MURRAY — There are changes brewing within Intermountain Healthcare, a company that prides itself on being on the cutting edge of technology.
On Tuesday, the company unveiled its Healthcare Transformation Lab, located on the northeast corner of the Intermountain Medical Center campus.
This lab exists in part so physicians and nurses can take their ideas on how to improve health care to engineers who can develop and create prototypes for those ideas.
"Obviously, I think it makes you feel more empowered and that you can help the patients more," said Kristen Gardener, an emergency room nurse.
The idea is to allow for innovation and experimentation with as little cost to the patient as possible.
The lab, which has been at least two years in the making, was created in an effort to keep Intermountain on the front lines of innovation.
"It was natural for us to continue to leverage that desire to be better," said Mark Probst, chief information officer for Intermountain Healthcare.
From a hologram display near the entrance, to the executive briefing center, to the 3-D printer in the demonstration building, everything points to the future in the Healthcare Transformation Lab.
Wesley Valdez, medical director of telehealth services at Intermountain Healthcare, said the company is working to shift from revolving around a physician's needs to making it all about the patient.
"It's transformative," he said.
First, a patient can check in and fill out forms for an appointment with their doctor online from their home. As long as the patient has a webcam, an insurance card and identification, they can also visit with the doctor from their home.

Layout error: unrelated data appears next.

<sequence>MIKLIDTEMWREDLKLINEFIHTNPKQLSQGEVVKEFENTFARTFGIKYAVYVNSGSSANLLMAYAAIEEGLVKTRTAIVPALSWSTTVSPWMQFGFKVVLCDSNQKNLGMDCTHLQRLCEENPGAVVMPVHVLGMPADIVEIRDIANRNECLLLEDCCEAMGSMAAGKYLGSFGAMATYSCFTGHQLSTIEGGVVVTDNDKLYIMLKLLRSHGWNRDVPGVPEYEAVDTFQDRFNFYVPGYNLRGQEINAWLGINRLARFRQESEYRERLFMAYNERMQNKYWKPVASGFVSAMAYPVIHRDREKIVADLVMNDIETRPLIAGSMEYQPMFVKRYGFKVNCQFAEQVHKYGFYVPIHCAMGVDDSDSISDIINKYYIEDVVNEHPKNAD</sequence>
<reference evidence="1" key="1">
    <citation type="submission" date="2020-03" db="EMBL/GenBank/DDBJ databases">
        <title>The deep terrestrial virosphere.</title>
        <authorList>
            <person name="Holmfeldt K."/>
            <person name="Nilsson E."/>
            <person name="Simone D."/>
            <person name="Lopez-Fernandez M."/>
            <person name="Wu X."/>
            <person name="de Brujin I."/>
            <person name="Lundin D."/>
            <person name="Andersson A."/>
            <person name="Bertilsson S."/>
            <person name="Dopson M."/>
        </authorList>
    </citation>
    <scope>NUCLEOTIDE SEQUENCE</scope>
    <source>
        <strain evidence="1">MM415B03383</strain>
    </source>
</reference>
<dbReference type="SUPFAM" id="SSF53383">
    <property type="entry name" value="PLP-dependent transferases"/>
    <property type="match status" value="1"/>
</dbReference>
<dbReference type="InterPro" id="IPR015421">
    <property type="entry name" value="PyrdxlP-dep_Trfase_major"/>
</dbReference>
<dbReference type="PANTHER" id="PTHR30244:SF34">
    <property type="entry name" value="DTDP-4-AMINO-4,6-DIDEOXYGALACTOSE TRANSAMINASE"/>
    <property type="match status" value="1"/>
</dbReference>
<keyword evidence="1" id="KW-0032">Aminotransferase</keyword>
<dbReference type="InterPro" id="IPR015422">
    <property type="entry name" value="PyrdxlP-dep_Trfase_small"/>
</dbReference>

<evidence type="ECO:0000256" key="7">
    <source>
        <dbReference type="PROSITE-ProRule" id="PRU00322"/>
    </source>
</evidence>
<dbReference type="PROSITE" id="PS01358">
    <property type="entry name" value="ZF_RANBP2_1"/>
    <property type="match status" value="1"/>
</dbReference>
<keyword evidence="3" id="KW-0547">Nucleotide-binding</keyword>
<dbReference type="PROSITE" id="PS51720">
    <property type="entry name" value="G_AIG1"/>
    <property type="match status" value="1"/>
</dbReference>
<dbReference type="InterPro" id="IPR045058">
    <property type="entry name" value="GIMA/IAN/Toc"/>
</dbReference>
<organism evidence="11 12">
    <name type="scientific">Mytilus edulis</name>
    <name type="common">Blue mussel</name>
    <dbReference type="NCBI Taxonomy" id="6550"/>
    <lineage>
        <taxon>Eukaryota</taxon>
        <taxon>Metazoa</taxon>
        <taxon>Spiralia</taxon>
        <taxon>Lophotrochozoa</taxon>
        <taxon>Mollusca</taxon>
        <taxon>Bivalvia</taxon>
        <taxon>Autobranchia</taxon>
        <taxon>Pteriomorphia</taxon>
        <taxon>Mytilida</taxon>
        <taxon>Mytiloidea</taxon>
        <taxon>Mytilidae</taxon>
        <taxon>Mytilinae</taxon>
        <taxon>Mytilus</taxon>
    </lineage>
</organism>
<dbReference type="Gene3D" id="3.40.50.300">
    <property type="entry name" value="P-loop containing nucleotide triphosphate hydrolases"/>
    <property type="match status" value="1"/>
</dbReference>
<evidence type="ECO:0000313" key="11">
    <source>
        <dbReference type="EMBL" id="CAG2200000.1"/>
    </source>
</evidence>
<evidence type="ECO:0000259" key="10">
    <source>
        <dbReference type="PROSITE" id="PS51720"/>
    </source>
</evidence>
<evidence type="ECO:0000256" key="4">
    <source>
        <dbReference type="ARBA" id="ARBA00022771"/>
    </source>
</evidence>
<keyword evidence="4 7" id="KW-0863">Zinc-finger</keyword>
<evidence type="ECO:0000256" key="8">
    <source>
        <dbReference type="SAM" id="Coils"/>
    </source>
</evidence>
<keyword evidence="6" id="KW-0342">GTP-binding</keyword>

This is not only easier for the patient, but cuts down on the spread of viruses, Valdez said.
The lab has developed a customized patient room. Patients will have access to an iPad to customize their viewing experience. They will also be able to use the iPad to call their doctor, if necessary, from their bed. This creates a "very personal, dynamic experience with the patient," he said.
A new life detector, created by Sotera Wireless, will help lower acute patients, those at lower risk, and be more mobile while monitoring their heartbeat, blood pressure, oxygen levels and other vital signs.
This is an "electronic guardian angel," said Jim Welch, vice president of clinical engineering.
It monitors the patient's vital statistics, alerting a nurse only if there is a problem, according to Gunnar Trommer, vice president of marketing and business development. As things stand now, nurses monitor such patients roughly every four hours, Trommer said.
Intermountain Healthcare also has partnered with Xi3 and Intel and later Dell, CenturyLink, NetApp and Sotera Wireless to create the lab. The partners cover the expenses of the lab, on average $2.5 million per year.
Intermountain has tested partner Xi3's computers and will soon adopt them throughout its system.
Xi3 computers will drive down what the company's chief marketing officer Dave Politis calls the "hidden costs" of energy. They are the size of a softball and use 15 to 20 watts of energy at $500 to $600. A server of a similar size uses 50 watts and costs around $700, compared with the 100 watts to 400 watts consumed by personal computers and 500 watts for an average server.
The computers also contain removable motherboards. This means that one piece can be replaced instead of the whole computer, reducing the money spent.
The 3-D printer in the lab allows for prototypes and models to be created without farming the process out to a third party. Innovations such as the case for a watch that monitors whether doctors and nurses have washed their hands have been created and tested within the lab.
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